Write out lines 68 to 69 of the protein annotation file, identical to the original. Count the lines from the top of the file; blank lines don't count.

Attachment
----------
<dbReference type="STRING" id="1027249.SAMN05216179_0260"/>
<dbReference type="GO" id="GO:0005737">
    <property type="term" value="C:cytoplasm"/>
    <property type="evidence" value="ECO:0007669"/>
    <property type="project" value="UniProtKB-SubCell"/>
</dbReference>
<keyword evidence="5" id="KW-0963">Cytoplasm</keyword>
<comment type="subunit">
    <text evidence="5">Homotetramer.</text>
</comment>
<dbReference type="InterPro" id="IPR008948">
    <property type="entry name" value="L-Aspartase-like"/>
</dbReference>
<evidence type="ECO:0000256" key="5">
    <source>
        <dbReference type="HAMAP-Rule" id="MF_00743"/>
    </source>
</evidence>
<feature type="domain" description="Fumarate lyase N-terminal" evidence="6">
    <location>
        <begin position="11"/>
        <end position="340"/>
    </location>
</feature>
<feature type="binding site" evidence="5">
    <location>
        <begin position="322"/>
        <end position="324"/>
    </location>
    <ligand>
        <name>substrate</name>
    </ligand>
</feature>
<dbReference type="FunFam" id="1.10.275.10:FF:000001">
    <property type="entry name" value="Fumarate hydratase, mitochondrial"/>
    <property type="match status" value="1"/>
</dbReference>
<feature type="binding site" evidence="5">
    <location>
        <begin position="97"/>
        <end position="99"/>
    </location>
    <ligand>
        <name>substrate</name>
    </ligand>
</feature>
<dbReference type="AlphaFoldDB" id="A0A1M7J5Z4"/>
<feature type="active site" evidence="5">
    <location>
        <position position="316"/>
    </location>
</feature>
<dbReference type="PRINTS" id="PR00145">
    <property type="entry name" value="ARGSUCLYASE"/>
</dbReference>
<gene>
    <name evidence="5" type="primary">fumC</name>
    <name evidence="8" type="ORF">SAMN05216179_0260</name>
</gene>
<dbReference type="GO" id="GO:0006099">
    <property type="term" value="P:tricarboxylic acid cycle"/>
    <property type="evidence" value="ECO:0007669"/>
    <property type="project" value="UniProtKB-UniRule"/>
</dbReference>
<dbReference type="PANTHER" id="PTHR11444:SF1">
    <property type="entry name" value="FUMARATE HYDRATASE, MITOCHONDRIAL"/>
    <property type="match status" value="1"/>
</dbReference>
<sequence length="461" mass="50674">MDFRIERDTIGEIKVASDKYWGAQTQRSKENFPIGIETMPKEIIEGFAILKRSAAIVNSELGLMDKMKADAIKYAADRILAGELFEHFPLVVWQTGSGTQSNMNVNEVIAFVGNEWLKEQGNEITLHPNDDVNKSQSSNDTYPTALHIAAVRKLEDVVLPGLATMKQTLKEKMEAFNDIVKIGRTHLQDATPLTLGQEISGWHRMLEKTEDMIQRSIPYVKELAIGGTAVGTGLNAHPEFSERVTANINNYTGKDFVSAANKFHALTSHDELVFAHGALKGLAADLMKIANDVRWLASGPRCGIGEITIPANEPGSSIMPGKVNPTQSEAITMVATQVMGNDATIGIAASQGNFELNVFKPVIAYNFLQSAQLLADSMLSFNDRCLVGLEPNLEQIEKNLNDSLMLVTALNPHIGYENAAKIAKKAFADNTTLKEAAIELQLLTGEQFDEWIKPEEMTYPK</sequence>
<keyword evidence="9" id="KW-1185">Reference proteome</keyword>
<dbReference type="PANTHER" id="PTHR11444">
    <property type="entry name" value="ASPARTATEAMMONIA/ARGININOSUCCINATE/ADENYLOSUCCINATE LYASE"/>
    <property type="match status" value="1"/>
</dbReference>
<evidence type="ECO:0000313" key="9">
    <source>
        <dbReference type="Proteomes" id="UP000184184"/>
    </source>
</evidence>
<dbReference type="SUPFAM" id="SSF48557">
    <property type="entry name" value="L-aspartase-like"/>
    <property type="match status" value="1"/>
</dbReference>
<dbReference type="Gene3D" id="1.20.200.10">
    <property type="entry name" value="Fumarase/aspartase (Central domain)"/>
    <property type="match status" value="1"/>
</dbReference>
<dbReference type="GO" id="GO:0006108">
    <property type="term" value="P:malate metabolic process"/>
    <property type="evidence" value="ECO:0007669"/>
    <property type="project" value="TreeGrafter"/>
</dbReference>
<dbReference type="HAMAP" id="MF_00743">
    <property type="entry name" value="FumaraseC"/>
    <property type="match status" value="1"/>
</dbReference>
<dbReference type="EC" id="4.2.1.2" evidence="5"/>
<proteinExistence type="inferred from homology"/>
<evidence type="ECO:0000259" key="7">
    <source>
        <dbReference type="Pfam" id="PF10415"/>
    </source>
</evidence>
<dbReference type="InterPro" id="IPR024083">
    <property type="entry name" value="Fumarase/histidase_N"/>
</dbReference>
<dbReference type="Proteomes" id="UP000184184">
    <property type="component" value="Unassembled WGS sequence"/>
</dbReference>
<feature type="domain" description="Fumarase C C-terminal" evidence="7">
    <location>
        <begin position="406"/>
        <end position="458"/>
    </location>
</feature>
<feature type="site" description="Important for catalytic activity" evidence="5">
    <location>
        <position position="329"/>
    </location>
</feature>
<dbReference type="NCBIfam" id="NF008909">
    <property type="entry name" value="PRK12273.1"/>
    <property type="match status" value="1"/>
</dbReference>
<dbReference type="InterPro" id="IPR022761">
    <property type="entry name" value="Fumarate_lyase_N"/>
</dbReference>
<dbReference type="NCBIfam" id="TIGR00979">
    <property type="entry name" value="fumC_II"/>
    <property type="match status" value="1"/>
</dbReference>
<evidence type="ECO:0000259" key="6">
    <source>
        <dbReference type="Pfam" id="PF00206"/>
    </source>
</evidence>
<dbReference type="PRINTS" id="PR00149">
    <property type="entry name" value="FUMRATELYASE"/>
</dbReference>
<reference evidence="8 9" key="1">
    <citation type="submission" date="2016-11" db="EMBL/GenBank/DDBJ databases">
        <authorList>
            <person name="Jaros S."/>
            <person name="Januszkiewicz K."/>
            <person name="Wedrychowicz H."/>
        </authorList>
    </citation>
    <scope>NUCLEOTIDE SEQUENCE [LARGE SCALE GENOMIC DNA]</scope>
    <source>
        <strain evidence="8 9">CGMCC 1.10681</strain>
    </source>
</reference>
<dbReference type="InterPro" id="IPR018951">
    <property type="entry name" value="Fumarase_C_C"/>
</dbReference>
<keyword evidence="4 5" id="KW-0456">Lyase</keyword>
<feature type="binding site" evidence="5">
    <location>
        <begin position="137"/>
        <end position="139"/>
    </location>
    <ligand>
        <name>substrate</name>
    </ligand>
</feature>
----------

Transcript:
</dbReference>
<sequence length="461" mass="50674">MDFRIERDTIGEIKVASDKYWGAQTQRSKENFPIGIETMPKEIIEGFAILKRSAAIVNSELGLMDKMKADAIKYAADRILAGELFEHFPLVVWQTGSGTQSNMNVNEVIAFVGNEWLKEQGNEITLHPNDDVNKSQSSNDTYPTALHIAAVRKLEDVVLPGLATMKQTLKEKMEAFNDIVKIGRTHLQDATPLTLGQEISGWHRMLEKTEDMIQRSIPYVKELAIGGTAVGTGLNAHPEFSERVTANINNYTGKDFVSAANKFHALTSHDELVFAHGALKGLAADLMKIANDVRWLASGPRCGIGEITIPANEPGSSIMPGKVNPTQSEAITMVATQVMGNDATIGIAASQGNFELNVFKPVIAYNFLQSAQLLADSMLSFNDRCLVGLEPNLEQIEKNLNDSLMLVTALNPHIGYENAAKIAKKAFADNTTLKEAAIELQLLTGEQFDEWIKPEEMTYPK</sequence>